“To labor in the arts for any reason other than love is prostitution.”
— Steven Pressfield, The War of Art
A friend and I were recently discussing artistic integrity. I had taken a job that paid well even though it didn’t feed me creatively at all. I wasn’t struggling with the decision — I had come to the conclusion that as long as a well-paying job is relatively easy and doesn’t take too much time away from passion projects, I’ll take on as many as I need to. His response was somewhat in agreement, though it made me think (as this person’s responses are apt to do). He said this:
Artistic integrity is a luxury granted to people who have the option of having it.
I had been thinking of artistic integrity in terms of just integrity, but that’s not true. Not needing to compromise your morality to do your work, I believe, is a right. Artistic integrity is a privilege.
Now, for the sake of expanding the discussion, let’s get away from thinking in terms of art and artists and think more generally in terms of creative freedom. After all, when discussing “artistic integrity,” isn’t that what we’re really talking about?
When can you have creative freedom?
Short answer: When you earn it.
People, especially young artists and entrepreneurs, like to look at superstars and successful multi-hyphenates as role models. I’ve seen plenty of amateurs who wanted legacies and empires before they had any clout or success whatsoever. It’s fantastic to have role models like that; HOWEVER, what gets lost is the fact that those superstars started within the system. Often this meant taking jobs they didn’t want.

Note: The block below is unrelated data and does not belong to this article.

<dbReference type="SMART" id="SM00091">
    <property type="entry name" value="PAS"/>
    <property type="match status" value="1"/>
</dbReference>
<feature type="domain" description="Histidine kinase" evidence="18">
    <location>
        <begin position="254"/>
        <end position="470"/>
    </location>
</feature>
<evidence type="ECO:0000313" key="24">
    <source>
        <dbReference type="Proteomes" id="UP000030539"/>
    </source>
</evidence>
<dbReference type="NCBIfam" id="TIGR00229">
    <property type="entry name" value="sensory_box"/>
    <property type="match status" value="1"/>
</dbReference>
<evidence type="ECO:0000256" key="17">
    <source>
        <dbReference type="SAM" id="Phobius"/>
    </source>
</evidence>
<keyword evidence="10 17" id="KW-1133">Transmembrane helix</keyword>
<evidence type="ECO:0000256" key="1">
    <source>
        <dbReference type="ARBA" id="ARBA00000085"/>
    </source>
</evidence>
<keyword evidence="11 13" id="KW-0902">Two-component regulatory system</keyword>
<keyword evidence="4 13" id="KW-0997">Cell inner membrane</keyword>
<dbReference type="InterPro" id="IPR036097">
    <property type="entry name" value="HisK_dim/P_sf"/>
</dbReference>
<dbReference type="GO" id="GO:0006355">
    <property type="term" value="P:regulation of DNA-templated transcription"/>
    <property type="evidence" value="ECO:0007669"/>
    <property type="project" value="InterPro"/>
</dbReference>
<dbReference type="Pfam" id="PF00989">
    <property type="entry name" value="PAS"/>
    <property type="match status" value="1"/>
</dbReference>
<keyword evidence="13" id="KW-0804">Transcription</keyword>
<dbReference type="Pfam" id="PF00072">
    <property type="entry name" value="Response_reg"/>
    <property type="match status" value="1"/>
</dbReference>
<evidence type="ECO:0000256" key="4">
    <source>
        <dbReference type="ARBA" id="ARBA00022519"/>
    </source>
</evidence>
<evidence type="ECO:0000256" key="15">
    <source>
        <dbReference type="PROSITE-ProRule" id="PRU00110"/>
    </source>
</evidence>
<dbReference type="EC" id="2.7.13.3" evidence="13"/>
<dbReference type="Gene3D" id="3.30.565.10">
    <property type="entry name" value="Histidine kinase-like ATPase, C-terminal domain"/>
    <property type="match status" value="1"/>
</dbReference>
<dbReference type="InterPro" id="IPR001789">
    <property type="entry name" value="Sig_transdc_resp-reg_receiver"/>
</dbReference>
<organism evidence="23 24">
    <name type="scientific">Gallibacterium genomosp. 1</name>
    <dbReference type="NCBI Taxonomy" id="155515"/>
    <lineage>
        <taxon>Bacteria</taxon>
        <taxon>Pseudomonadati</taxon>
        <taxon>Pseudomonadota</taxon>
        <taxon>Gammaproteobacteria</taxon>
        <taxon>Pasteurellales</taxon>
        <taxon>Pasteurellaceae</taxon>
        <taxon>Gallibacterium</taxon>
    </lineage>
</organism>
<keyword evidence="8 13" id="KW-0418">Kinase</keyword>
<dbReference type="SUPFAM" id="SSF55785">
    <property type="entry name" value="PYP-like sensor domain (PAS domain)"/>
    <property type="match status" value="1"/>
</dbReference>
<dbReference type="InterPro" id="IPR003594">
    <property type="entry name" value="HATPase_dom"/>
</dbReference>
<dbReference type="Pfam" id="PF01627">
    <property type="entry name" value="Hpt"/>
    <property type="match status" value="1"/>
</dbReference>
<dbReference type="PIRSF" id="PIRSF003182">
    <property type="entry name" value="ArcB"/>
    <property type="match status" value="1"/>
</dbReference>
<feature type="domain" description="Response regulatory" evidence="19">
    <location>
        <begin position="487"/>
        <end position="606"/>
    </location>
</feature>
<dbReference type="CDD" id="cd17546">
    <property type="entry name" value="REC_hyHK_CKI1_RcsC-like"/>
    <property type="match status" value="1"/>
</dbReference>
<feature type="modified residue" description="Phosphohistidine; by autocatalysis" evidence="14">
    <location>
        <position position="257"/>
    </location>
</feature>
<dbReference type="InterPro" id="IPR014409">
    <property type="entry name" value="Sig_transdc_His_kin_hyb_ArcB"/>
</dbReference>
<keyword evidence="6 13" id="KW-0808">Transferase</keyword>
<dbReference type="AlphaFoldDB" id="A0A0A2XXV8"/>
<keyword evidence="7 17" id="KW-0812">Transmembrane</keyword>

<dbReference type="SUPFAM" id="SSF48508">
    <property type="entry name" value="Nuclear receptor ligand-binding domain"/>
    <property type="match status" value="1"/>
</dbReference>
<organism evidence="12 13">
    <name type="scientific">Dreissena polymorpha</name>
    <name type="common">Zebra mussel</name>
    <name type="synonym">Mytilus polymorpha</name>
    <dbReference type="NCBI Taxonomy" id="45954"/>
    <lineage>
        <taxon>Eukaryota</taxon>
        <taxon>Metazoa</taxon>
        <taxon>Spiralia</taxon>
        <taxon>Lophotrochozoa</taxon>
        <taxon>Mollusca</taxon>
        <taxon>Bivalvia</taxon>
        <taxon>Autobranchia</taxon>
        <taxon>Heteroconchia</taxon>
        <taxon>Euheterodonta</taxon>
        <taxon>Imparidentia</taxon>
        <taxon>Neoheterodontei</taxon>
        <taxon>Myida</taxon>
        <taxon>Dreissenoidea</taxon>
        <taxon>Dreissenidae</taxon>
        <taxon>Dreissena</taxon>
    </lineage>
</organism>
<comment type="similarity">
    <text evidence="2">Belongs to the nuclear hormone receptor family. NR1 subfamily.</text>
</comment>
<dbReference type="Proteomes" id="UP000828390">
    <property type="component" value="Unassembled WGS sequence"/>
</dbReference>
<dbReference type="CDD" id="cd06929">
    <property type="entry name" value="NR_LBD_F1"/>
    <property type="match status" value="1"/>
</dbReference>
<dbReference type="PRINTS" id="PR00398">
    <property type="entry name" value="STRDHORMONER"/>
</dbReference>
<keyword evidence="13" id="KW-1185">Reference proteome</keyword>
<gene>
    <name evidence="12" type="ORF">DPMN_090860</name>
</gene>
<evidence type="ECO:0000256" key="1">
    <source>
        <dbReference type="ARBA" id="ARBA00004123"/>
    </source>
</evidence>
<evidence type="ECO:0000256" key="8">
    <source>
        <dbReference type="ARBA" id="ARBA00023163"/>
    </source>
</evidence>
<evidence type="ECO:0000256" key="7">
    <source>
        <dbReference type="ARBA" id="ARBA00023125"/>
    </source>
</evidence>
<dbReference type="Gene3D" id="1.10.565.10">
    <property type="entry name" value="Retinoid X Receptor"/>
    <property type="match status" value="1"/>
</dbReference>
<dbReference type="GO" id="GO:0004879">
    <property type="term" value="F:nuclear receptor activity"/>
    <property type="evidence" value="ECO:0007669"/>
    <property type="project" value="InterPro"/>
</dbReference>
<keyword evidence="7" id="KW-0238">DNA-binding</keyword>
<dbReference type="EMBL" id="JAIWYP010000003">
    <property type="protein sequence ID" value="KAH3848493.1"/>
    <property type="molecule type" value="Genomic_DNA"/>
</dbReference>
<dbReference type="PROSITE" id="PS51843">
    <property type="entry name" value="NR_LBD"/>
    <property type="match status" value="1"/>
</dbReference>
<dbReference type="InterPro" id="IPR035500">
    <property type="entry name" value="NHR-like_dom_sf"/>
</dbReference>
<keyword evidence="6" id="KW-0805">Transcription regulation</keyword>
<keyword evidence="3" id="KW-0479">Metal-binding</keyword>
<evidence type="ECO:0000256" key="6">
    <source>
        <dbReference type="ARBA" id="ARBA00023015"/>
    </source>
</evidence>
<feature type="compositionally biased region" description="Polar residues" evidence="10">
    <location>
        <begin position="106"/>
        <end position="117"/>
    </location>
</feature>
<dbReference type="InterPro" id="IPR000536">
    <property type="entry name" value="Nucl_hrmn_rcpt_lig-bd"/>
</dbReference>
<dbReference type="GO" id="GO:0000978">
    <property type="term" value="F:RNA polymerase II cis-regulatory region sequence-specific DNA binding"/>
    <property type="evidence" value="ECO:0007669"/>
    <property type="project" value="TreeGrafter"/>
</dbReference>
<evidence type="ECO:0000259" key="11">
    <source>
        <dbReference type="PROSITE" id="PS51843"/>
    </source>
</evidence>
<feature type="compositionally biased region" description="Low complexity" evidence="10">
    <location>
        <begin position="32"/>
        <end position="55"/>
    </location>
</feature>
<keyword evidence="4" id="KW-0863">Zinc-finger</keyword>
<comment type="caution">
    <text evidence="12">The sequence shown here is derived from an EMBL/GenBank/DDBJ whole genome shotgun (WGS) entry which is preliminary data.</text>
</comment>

“Before he did Born on the 4th of July, Tom Cruise did Top Gun. [Tom] Hanks fucked a fish before he did Forrest Gump…”
— Ari Gold, Entourage
Beyoncé can drop a surprise album and know it will do well… because she’s Beyoncé. Jackie Castro (a new artist for whom I’ve had the pleasure of doing some brand strategy) can’t just drop a full album without any promotion and have it go to the top of the charts. She’s not at Beyoncé level yet. However, the reason Beyoncé is able to do that is because she operated within the system with Destiny’s Child and then as a solo act.
Are there exceptions to this rule? Sure. Sylvester Stallone famously refused to sell Rocky to anyone who wouldn’t let him star in the film — despite being broke with a baby on the way, to say nothing of the fact that he was a no-name. Producers wanted to buy the screenplay for decent money. Instead Stallone went outside the system and took almost no money for a deal that allowed him to play the lead. Seventy-four sequels later, I think the gamble paid off. To my point though… Stallone also appeared in a softcore porn to put food on the table before he did Rocky.
Money Doesn’t Buy Happiness…
…but it buys options. And options help lead to happiness. (Options + therapy and alcohol… but I digress.)
I don’t know if he heard that somewhere or if it was his own quote, but my father told me that a long time ago. When you have money, you have options. Which is to say, you have the option of choosing creative freedom. You can turn down jobs you don’t want and work for pleasure. Oh, what a luxury that would be.